England end 43-year jinx against France at Euro 2017

Jodie Taylor guides team into last four as Mark Sampson's pre-match gamble pays off

Jodie Taylor scores for England against France
Jodie Taylor scores for England against France
(Image credit: Tobias Schwarz/AFP/Getty Images)

A great summer for women's sport continued on Sunday, as England beat France for the first time in 43 years to book a place in the semi-finals of Euro 2017.

The 1-0 win, which sees the Lionesses face Holland next, came courtesy of a 60th-minute goal from Jodie Taylor, who fired home to take her tally for the tournament to five.

It was the first time England had beaten France since 1974. Victory was especially sweet for manager Mark Sampson, who had "engaged in potentially high-risk mind games" before the match, reports Louise Taylor of The Guardian.

Subscribe to The Week

Escape your echo chamber. Get the facts behind the news, plus analysis from multiple perspectives.


Sign up for The Week's Free Newsletters

From our morning news briefing to a weekly Good News Newsletter, get the best of The Week delivered directly to your inbox.

From our morning news briefing to a weekly Good News Newsletter, get the best of The Week delivered directly to your inbox.

Sign up

Sampson described French coach Olivier Echouafni as "wet behind the ears" and insisted his team would find a way to win.

"[He] is now the first England manager since Sir Alf Ramsey to reach two consecutive semi-finals at major tournaments and, in doing so, it involved a first victory over France since 1974," says Taylor.

"Sampson appreciates just how significant victory was in the context of the bigger picture involving the growth of the women’s game in England."

The manager said he was "proud" of the way his team had captured the imagination of fans. “It’s a very long time since the public felt a genuine sense of belief and not just hope, that an England team could win a major championship and the players have earned the right to put themselves in that bracket," he said.

England have now been installed as favourites for the tournament.

"With Germany exiting the tournament at the hands of Denmark, England will fancy their chances of lifting the trophy having beaten the three other semi-finalists in the past nine months," says Gary Jacob of The Times.

The run to the last four has stirred some "long forgotten feelings", says Luke Edwards of the Daily Telegraph.

"It has been too long since football supporters in England could take pride in their national team. It is even longer since they could allow themselves to believe one is good enough to win a major tournament. They can do so now."

However, the team cannot afford to relax.

"England have always believed they are good enough to win this tournament, but there is a world of difference between believing something and achieving it. Like an athlete who can break a world record in training, but never wins a medal, you have to be able to deliver when it matters. In that respect, this was a huge moment for England’s women.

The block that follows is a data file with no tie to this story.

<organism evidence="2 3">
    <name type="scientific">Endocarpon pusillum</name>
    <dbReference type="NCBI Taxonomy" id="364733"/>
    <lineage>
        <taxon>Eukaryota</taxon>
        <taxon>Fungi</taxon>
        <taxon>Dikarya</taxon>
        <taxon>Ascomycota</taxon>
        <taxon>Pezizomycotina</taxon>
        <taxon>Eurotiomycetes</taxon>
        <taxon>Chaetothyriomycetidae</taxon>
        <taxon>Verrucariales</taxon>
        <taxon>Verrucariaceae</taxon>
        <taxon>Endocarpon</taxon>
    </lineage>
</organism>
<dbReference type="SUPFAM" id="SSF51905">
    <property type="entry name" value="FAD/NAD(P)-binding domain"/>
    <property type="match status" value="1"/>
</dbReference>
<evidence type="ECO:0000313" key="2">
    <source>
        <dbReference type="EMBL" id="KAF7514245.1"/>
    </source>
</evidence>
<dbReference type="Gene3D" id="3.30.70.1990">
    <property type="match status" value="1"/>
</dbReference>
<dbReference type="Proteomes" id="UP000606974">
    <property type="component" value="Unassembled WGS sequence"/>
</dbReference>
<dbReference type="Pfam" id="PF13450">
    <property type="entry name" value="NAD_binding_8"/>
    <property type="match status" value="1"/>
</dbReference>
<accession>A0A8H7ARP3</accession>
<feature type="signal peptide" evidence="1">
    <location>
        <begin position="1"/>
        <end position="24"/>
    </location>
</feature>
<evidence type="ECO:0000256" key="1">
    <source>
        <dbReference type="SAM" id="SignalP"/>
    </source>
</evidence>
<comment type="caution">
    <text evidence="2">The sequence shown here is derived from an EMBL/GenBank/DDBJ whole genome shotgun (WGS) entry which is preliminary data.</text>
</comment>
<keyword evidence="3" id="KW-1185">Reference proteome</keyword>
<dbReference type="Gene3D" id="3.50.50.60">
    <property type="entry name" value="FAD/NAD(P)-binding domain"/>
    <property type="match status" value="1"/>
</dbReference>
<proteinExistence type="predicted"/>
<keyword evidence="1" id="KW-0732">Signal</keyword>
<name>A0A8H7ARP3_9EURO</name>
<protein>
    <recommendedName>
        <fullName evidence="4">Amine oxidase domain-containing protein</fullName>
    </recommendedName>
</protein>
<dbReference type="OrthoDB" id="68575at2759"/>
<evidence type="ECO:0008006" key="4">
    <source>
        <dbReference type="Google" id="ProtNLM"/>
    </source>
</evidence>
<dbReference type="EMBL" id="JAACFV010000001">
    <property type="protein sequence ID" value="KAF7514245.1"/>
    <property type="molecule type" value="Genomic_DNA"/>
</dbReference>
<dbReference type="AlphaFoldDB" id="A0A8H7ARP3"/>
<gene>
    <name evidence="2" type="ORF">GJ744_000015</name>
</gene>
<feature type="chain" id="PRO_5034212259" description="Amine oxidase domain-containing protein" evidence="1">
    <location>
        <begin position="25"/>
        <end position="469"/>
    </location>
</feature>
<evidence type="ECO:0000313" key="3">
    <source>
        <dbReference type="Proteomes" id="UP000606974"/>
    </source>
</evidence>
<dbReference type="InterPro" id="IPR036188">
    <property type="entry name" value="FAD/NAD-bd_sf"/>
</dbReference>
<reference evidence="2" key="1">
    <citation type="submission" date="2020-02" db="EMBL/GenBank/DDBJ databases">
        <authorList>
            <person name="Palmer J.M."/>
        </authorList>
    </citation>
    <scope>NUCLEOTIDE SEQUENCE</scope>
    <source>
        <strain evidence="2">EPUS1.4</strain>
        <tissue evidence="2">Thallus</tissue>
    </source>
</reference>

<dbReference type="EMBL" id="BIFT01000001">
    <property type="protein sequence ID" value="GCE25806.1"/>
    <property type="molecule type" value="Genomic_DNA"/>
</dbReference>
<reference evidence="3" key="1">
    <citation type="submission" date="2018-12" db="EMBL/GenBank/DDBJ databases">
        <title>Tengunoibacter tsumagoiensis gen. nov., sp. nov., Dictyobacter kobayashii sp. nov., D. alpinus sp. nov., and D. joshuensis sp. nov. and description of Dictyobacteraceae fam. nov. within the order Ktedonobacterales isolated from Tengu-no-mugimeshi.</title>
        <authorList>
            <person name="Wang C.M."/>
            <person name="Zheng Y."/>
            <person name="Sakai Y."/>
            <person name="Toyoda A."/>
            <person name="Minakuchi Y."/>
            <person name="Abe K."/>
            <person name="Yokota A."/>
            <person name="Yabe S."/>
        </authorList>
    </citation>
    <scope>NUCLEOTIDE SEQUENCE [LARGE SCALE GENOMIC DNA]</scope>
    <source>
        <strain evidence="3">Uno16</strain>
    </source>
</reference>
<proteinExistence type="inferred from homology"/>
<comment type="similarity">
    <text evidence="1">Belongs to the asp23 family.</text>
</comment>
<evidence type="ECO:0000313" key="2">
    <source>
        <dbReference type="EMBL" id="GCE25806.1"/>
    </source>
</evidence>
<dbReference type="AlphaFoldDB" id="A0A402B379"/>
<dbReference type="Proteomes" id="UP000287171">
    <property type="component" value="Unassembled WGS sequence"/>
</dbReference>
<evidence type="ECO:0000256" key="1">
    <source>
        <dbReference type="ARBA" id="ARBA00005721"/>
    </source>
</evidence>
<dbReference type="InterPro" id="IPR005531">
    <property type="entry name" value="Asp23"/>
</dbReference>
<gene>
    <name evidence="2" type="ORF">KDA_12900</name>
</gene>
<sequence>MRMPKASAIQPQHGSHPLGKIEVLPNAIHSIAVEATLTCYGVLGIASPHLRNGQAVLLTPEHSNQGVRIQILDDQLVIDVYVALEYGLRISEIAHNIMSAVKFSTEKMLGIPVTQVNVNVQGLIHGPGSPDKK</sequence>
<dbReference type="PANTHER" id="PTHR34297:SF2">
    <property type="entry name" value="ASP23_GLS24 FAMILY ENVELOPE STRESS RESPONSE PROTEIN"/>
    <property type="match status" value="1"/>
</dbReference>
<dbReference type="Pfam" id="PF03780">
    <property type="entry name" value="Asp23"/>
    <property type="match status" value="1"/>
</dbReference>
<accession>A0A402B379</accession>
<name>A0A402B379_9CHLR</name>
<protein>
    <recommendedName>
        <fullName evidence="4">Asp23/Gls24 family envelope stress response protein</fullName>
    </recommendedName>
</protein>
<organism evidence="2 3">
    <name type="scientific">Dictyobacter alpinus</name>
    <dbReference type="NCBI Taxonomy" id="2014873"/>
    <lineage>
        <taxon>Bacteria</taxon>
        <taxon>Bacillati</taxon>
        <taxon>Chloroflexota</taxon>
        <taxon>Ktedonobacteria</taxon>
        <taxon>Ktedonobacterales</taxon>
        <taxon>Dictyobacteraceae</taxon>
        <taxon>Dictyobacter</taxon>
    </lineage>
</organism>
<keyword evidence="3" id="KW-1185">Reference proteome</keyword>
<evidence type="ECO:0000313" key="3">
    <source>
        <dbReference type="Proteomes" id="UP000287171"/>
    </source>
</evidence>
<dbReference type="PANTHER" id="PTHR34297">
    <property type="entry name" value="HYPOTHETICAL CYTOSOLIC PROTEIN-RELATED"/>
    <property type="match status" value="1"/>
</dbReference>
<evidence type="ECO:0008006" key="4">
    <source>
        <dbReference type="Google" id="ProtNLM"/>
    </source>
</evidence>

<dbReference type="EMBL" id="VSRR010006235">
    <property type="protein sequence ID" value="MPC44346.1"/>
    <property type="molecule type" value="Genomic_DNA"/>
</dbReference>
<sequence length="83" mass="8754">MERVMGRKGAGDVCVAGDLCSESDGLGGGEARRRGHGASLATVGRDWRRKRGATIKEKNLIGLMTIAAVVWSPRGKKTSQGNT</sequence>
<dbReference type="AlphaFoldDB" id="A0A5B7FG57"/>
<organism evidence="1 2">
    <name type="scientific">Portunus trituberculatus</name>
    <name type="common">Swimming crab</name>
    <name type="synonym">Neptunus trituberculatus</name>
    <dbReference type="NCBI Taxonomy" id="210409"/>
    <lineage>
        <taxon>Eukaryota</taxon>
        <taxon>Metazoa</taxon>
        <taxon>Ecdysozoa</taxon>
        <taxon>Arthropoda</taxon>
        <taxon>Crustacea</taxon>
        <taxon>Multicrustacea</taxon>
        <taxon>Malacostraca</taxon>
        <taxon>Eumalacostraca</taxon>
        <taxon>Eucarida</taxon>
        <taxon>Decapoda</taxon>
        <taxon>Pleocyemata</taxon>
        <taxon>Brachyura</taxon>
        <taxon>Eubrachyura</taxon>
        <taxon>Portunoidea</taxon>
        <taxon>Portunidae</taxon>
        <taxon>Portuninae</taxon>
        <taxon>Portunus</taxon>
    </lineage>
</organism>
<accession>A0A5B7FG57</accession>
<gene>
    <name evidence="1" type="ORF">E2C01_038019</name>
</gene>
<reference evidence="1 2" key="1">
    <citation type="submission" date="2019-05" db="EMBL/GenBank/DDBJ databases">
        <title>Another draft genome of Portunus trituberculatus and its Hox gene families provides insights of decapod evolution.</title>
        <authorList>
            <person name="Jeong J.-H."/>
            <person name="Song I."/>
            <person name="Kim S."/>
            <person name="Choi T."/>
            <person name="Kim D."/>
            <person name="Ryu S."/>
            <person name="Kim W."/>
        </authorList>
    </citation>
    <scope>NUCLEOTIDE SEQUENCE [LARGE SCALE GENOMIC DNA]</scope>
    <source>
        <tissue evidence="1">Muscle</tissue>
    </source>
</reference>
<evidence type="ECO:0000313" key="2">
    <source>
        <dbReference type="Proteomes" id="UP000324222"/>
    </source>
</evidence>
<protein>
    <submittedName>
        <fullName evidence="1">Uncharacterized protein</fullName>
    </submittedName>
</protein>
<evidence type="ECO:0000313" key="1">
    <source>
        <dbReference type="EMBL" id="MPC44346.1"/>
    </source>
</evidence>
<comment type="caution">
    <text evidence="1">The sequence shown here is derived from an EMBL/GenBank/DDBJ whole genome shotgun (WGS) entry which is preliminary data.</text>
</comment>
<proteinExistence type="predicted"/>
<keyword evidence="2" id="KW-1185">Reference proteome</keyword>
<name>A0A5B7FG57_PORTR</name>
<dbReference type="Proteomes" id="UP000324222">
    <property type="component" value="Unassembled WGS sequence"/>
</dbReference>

"France had beaten England in three successive tournaments, stretching back to the 2011 World Cup. They beat them again back in March, but Sampson's side have finally put an end to that horrible run."

England vs France: War of words ahead of Euro 2017 clash

28 July

England will face France in the quarter-finals of Euro 2017 after beating Portugal in their final group game.

The match lacked conviction as a "much-changed England laboured to victory over Euro 2017's lowest ranked team," says the BBC.

Toni Duggan opened the scoring for England but they were pegged back by an equaliser for Caroline Mendes. Three minutes into the second half Nikita Parris scored a second to send the Lionesses into the last eight.

However, they will need to improve against France, their bogey team. "The Lionesses, the first England team – men's or women's – to finish a group with a perfect record since the 1982 men's World Cup, have not beaten France since 1974 and have lost to them in their past three major tournaments," says the BBC, which warns: "The French will not have been worried by this display."

The "fighting talk" has already begun ahead of Sunday's showdown, reports the Daily Mail.

Responding to comments from French coach Olivier Echouafni that his side are the one team England are scared of, manager Mark Sampson went on the attack.

"He's wet around the ears when it comes to tournament football," he said. "What is it? Played three, won one? My record now is played 11, won nine. He'll learn who to take on and who not to.

"We will work out a way to beat France. Congratulations to them for finishing second in their group. We finished top."

It's hard to predict the outcome, says the Daily Telegraph. "England will argue they are a far better team than they were when France beat them 3-0 in this tournament four years ago, but Echouafni will point out his team also beat them 2-1 in March.

"Such is the confidence within the camp, England will still believe they are good enough to reach the latter stages of the tournament. France, though, are their bogey team. It sets up a fascinating tussle for a place in the semi-final."

Continue reading for free

We hope you're enjoying The Week's refreshingly open-minded journalism.

Subscribed to The Week? Register your account with the same email as your subscription.